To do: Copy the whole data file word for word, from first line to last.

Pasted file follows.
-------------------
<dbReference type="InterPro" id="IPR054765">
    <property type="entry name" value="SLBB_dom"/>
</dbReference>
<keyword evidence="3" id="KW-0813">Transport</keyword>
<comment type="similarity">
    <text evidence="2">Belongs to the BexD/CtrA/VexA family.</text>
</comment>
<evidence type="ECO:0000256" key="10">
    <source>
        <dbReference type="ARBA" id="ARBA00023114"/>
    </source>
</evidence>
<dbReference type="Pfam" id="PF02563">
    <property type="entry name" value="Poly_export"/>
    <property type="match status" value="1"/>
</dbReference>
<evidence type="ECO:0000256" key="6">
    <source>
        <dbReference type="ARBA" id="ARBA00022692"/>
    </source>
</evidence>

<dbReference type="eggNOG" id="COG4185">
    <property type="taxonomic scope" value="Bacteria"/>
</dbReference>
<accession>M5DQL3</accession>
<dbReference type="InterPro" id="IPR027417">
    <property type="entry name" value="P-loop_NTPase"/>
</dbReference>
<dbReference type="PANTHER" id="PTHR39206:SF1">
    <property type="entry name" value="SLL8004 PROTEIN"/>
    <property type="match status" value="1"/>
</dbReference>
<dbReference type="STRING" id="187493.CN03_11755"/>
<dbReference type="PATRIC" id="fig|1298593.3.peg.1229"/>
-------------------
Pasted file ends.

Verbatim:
<dbReference type="InterPro" id="IPR054765">
    <property type="entry name" value="SLBB_dom"/>
</dbReference>
<keyword evidence="3" id="KW-0813">Transport</keyword>
<comment type="similarity">
    <text evidence="2">Belongs to the BexD/CtrA/VexA family.</text>
</comment>
<evidence type="ECO:0000256" key="10">
    <source>
        <dbReference type="ARBA" id="ARBA00023114"/>
    </source>
</evidence>
<dbReference type="Pfam" id="PF02563">
    <property type="entry name" value="Poly_export"/>
    <property type="match status" value="1"/>
</dbReference>
<evidence type="ECO:0000256" key="6">
    <source>
        <dbReference type="ARBA" id="ARBA00022692"/>
    </source>
</evidence>

<dbReference type="eggNOG" id="COG4185">
    <property type="taxonomic scope" value="Bacteria"/>
</dbReference>
<accession>M5DQL3</accession>
<dbReference type="InterPro" id="IPR027417">
    <property type="entry name" value="P-loop_NTPase"/>
</dbReference>
<dbReference type="PANTHER" id="PTHR39206:SF1">
    <property type="entry name" value="SLL8004 PROTEIN"/>
    <property type="match status" value="1"/>
</dbReference>
<dbReference type="STRING" id="187493.CN03_11755"/>
<dbReference type="PATRIC" id="fig|1298593.3.peg.1229"/>